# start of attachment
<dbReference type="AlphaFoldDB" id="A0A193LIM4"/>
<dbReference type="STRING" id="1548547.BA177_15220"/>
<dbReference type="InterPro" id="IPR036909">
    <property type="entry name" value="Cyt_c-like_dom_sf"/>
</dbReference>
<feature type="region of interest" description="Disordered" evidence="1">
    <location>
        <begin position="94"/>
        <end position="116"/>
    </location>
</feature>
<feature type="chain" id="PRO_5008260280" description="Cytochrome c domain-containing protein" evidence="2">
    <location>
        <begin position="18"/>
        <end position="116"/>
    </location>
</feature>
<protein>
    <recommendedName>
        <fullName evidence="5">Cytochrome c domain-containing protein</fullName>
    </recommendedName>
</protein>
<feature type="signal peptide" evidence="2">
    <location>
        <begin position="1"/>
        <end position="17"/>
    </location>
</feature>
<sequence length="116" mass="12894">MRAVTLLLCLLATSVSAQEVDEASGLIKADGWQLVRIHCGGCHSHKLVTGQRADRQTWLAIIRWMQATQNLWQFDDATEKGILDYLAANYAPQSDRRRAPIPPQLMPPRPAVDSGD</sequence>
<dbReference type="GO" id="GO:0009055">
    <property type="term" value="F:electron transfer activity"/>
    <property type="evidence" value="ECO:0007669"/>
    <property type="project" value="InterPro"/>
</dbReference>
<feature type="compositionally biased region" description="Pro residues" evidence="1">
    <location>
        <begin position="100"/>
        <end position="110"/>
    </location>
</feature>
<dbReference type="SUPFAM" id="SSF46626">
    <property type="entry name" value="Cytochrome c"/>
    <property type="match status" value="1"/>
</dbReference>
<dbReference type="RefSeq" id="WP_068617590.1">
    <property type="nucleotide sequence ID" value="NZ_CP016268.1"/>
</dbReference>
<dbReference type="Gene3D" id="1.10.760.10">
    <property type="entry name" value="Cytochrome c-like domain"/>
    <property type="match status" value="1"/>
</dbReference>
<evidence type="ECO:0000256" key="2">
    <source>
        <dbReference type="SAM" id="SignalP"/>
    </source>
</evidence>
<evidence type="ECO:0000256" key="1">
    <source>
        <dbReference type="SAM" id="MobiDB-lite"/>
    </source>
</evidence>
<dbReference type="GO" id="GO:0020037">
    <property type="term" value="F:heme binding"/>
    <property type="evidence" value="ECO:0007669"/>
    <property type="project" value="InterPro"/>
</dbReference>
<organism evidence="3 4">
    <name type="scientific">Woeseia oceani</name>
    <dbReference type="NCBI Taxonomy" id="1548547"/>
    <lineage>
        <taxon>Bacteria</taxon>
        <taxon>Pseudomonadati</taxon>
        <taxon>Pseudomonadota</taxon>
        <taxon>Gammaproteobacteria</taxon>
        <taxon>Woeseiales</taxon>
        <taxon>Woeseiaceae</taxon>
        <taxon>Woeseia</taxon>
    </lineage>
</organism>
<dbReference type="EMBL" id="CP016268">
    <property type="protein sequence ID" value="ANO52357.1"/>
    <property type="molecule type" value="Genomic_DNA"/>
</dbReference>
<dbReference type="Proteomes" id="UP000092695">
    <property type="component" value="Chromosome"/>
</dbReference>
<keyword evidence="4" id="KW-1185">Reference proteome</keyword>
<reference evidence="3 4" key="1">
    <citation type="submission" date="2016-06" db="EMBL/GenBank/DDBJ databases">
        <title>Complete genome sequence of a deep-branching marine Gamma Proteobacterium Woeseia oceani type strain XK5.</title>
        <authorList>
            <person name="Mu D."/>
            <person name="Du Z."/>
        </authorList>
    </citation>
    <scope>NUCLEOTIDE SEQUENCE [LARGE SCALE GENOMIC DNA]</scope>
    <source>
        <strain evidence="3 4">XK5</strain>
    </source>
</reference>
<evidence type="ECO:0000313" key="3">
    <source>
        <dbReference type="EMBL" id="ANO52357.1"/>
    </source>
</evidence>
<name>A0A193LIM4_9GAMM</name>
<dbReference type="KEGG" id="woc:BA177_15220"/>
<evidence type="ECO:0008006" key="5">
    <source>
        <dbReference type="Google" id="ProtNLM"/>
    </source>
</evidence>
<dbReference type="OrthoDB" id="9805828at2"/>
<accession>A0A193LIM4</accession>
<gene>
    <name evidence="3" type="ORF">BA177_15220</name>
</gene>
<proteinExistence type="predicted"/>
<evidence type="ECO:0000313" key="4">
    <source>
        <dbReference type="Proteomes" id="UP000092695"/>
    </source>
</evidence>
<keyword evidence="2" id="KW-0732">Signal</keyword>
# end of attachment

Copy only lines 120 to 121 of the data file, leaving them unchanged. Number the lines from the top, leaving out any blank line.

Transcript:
    <source>
        <dbReference type="Proteomes" id="UP000092695"/>